WASHINGTON: Democratic candidate Bernie Sanders briefly met Pope Francis at the Vatican on Saturday, using the lightning visit to align his White House bid with the popular Pontiff’s advocacy of a “moral economy.”
Sanders, who broke away from the presidential campaign trail to travel to Rome, spoke of the five-minute meeting afterward in interviews with CNN and ABC, calling the Pope “a beautiful man.”
There were no cameras at the meeting, which was described as an encounter in a foyer at the pope’s residence at Santa Marta, shortly before he departed for the Greek island of Lesbos to see the plight of refugees.
The quick meeting was particularly striking because Sanders, a self-described democratic socialist, is a secular Jew whose positions on social issues are far from those of the pope.
“I was leaving Santa Marta. He knew that I was leaving and he was kind enough to greet me,” the Pope later told reporters on the flight home from Lesbos.
“I greeted him and his wife and another couple who were with them and staying at Santa Marta. Nothing more,” the Pope said.
“It was a matter of politeness and if anybody thinks that greeting somebody amounts to meddling in politics, they should go find a psychiatrist,” he said.
But it clearly was a dramatic way for Sanders to gain attention for his campaign, just three days before a crucial primary in New York, where he faces off against frontrunner Hillary Clinton.
Sanders has made attacks on Wall Street, the “billionaire class” and a growing rich-poor divide the core of his campaign, and he seized the opportunity Saturday to identify with Francis’s calls for greater economic equality.
“I just conveyed to him my admiration for the extraordinary work he is doing raising some of the most important issues facing our planet and the billions of people on the planet and injecting the need for morality in the global economy,” Sanders told ABC.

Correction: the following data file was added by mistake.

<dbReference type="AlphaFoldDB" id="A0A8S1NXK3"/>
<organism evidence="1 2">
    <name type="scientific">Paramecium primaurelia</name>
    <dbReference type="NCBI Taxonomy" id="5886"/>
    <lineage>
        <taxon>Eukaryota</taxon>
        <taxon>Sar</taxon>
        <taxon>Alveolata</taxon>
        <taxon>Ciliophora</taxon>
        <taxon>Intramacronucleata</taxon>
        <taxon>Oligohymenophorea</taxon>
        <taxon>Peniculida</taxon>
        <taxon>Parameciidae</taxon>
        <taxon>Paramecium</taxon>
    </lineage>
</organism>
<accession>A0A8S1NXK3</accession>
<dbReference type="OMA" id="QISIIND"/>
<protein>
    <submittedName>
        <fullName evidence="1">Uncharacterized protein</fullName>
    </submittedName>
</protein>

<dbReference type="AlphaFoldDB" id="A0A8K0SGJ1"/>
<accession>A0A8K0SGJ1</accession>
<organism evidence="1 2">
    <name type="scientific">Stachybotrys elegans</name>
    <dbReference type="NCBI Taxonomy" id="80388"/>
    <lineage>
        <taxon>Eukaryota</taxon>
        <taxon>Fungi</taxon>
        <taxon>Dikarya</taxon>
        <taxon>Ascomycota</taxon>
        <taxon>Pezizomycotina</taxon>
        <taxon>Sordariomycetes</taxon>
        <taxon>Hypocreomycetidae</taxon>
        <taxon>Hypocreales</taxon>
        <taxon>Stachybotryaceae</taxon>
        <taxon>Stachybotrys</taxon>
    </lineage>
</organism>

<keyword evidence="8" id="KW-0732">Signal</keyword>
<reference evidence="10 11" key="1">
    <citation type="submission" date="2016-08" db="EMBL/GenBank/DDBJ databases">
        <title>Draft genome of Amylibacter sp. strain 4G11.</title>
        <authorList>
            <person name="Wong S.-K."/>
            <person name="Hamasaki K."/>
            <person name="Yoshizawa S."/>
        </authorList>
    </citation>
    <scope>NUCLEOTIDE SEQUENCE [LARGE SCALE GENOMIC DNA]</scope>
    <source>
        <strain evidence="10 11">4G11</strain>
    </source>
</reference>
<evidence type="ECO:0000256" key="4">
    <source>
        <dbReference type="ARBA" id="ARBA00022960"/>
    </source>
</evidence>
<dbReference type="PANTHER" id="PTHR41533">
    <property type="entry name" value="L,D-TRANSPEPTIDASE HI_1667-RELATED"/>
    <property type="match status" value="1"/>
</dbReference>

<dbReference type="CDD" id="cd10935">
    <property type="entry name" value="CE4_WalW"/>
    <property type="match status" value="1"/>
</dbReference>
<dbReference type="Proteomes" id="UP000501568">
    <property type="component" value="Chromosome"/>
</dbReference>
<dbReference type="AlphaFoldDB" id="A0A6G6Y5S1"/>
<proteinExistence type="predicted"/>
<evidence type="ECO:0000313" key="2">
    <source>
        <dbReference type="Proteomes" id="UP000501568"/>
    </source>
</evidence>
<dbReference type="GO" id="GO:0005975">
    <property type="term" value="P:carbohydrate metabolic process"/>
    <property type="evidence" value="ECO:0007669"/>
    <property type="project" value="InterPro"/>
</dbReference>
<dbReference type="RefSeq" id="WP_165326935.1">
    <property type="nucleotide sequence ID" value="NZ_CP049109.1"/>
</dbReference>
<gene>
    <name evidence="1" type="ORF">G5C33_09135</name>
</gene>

On CNN, Sanders praised the pope’s call for “a moral economy” and the need to “transform our energy system so as to prevent climate change from wreaking havoc on this planet.”
He said he wanted Francis to know “how appreciative I was of the extraordinary role he is playing throughout the world in raising consciousness about massive levels of income and wealth inequality, greed such that the top one percent now owns more wealth globally than the bottom 99 percent.”
Sanders, who is enjoying a string of primary successes but still faces a monumental task in overhauling Clinton for the Democratic nomination, acknowledged his differences with the Catholic Church on several sensitive topics.
“It is no secret that my view on women’s rights, on gay rights, on contraception is different than the church’s,” he told CNN. “But in this world what we have to do is work with people when we can work with them.”
Sanders’ wife Jane, who is Catholic, was also at the meeting along with Marcelo Sanchez Sorondo, the Argentine head of the Pontifical Academy of Sciences, a kind of Vatican think tank on social, economic and environmental issues.
Sanchez Sorondo had invited Sanders to come to the Vatican for a conference on Friday.
Sanders was returning to New York on Saturday for an afternoon rally.
The Brooklyn-born Sanders lags behind Clinton in the polls in New York by more than 10 points, according to a RealClearPolitics average.
But he attracted thousands to a rally in New York’s Washington Square earlier this week, demonstrating the pull of his well-funded campaign, particularly among young voters.
The Democratic race has become increasingly acrimonious, with Sanders and Clinton sharply attacking each other’s qualifications to lead the country. AFP